The Leica M Monochrom was the first digital M camera designed to capture black and white photos only. It is like a film camera that is restricted to use only black and white film. My camera was purchased almost 10 years ago, second-hand condition. Recently it is re-glazed with a new sensor filter, correcting the delamination that is common to the CCD sensor in the MM and the M9 models. This article outlines my experience with it with examples with a Summilux 35mm pre-asph lens.
Whenever I feel like black & white photography, this camera is the one I will grab to get out to shoot with me.
Black and white creates a strange dreamscape that color never can.Jack Antonoff
Some may ask, why would anyone in 2023 still walk around with a 18mp black & white only rangefinder camera, that is manually operated in most of its controls? A typical modern smartphone can do everything it does with more functions in all aspects. Maybe that is the reason to ask why not.
Firstly, the choice of seeing the world in black and white only, photographer focuses the attention on composition, texture and tones. This camera cannot see colour and it can only record brightness per pixel with strong signal to noise ratio. It is without the Bayer filter that recognises red, green and blue. Any customisation of brightness interpretation of colour will need to be done via coloured filters over the lens and not done in post-production. Typically I work my camera without a lens filter, but if I go out for a specific subject in photography, I may use a yellow filter for portraits, and a red filter for contrast and darker sky just like the good old days with black and white film in film camera. Without the distraction of colour, taking pictures with this camera is a purist pursuit.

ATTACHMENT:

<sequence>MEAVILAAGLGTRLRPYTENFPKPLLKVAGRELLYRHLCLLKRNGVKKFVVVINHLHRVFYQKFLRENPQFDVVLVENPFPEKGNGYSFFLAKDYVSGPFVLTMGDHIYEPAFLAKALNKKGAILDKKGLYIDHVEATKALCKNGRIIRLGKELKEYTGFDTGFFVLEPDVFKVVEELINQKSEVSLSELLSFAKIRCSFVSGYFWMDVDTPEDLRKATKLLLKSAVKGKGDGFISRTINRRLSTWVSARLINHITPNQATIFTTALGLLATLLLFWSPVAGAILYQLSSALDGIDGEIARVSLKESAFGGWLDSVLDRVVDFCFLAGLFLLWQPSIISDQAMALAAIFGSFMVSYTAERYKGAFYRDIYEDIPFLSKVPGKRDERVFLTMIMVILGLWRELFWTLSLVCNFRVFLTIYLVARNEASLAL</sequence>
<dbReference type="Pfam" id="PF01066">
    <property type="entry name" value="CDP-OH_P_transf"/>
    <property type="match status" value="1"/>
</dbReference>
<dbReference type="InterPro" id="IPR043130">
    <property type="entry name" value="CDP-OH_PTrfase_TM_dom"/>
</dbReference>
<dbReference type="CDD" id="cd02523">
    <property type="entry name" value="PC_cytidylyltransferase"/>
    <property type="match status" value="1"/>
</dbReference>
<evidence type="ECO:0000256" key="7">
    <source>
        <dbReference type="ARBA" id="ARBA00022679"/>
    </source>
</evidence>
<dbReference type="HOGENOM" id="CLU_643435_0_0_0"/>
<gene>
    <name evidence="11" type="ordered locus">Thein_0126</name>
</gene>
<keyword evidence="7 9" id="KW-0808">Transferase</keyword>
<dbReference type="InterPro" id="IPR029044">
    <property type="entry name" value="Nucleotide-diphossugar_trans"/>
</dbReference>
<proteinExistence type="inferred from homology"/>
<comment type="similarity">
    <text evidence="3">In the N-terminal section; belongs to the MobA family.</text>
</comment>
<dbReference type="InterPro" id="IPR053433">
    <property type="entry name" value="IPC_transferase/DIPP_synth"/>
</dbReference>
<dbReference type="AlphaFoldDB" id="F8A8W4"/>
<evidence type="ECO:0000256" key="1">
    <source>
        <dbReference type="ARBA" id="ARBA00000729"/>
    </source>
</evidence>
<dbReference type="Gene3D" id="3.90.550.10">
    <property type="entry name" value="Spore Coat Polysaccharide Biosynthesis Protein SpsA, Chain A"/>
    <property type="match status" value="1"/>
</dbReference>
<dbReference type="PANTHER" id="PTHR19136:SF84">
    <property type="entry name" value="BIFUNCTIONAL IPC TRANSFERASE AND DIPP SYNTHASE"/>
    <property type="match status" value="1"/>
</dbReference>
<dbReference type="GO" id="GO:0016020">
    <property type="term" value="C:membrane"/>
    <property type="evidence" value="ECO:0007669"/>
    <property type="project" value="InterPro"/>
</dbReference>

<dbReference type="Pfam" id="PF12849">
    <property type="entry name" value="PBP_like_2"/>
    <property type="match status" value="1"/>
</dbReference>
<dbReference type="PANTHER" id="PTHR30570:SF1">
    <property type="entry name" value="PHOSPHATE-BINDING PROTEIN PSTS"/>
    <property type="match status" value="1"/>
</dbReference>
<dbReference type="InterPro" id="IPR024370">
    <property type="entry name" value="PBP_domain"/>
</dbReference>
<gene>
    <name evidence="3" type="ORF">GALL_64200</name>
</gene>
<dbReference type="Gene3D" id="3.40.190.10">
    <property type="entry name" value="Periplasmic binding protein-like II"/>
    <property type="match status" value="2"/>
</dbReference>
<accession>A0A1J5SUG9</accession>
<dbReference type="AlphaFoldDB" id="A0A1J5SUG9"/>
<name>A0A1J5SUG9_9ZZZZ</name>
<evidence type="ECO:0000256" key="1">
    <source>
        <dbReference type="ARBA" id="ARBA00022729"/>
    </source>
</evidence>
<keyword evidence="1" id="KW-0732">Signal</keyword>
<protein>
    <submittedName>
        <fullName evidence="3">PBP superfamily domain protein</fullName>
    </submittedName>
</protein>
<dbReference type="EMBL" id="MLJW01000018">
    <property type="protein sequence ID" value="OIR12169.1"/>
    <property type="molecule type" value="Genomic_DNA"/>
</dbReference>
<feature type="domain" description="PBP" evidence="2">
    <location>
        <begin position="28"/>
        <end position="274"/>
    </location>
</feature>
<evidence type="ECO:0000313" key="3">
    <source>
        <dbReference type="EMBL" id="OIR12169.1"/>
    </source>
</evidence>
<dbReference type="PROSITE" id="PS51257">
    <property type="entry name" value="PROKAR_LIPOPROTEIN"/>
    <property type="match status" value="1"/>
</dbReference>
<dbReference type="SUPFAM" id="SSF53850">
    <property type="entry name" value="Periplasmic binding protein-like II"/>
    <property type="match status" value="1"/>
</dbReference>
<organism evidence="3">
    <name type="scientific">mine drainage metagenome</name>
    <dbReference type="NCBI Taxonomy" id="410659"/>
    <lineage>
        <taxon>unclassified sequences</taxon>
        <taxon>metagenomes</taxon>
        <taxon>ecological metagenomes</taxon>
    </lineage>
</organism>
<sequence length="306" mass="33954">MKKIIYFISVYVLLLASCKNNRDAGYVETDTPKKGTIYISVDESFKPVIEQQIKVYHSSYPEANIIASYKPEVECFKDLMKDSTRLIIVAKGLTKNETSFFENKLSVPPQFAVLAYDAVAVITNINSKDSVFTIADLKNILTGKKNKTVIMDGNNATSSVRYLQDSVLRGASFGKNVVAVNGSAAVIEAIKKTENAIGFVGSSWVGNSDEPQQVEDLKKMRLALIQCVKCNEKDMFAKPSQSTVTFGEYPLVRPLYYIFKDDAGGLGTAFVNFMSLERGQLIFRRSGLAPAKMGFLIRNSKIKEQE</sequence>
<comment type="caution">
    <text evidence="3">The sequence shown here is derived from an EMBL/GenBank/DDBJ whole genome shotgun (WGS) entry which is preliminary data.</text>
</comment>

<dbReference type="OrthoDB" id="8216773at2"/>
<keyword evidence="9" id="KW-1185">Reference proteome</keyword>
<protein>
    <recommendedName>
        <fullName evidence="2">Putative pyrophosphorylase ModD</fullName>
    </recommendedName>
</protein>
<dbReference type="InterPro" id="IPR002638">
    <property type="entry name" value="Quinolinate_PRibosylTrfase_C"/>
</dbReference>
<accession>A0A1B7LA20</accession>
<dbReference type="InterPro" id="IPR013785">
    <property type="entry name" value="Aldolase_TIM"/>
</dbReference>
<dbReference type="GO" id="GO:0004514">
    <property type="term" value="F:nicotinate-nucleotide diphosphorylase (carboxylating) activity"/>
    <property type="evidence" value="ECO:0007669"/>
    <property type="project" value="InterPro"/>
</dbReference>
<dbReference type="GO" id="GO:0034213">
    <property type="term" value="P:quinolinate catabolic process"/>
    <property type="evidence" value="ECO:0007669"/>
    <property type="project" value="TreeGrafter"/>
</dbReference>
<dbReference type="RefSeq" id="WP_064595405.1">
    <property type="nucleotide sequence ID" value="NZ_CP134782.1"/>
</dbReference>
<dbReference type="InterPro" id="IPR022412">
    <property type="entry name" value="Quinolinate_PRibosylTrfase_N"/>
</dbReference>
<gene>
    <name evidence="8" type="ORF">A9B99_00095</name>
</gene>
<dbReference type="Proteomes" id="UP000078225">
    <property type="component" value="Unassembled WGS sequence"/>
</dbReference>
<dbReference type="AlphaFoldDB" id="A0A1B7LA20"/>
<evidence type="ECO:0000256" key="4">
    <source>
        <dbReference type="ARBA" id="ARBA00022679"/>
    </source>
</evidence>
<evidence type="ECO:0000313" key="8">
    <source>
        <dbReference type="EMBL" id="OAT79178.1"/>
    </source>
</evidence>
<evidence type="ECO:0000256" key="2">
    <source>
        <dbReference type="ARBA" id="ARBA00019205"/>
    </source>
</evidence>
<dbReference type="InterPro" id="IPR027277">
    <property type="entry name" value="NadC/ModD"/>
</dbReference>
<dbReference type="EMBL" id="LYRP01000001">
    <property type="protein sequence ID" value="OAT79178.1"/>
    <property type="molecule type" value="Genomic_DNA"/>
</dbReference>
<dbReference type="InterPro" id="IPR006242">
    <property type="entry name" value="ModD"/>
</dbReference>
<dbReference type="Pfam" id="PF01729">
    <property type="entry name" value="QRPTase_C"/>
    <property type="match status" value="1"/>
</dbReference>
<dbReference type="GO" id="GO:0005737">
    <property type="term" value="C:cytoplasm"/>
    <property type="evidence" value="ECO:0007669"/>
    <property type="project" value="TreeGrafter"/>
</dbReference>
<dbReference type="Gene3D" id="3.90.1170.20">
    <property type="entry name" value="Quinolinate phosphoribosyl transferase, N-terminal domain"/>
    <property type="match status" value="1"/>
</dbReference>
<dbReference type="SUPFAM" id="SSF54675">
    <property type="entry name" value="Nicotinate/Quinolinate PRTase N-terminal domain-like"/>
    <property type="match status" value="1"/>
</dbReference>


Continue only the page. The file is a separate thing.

After this camera model, Leica followed up with the M246 which is a black and white version of M240, then the M10 Monochrom, and the Q2 Monochrom. Those newer models have more features, live-view, electronic shutter, higher resolution and higher ISO sensitivity on CMOS rather than CCD sensor, modernised interface, more quiet and faster shutters. This original model has none of these features and it is much more basic.
Secondly, I have forced myself to work with this one camera and one lens combo for the last few months. I want to know what discipline of this method brings. Limitation of the camera, or the lack of freedom is what I need to focus on my journey with photography at this time. It is a personal choice.
The one camera one lens practice forces a necessity to learn of how this combination works together. Understanding what the lens does at each focal length and what the camera does with its exposure response to different lighting conditions, expected viewing angles etc. It becomes an extension of one’s vision and a specific point of view.
Menu and operation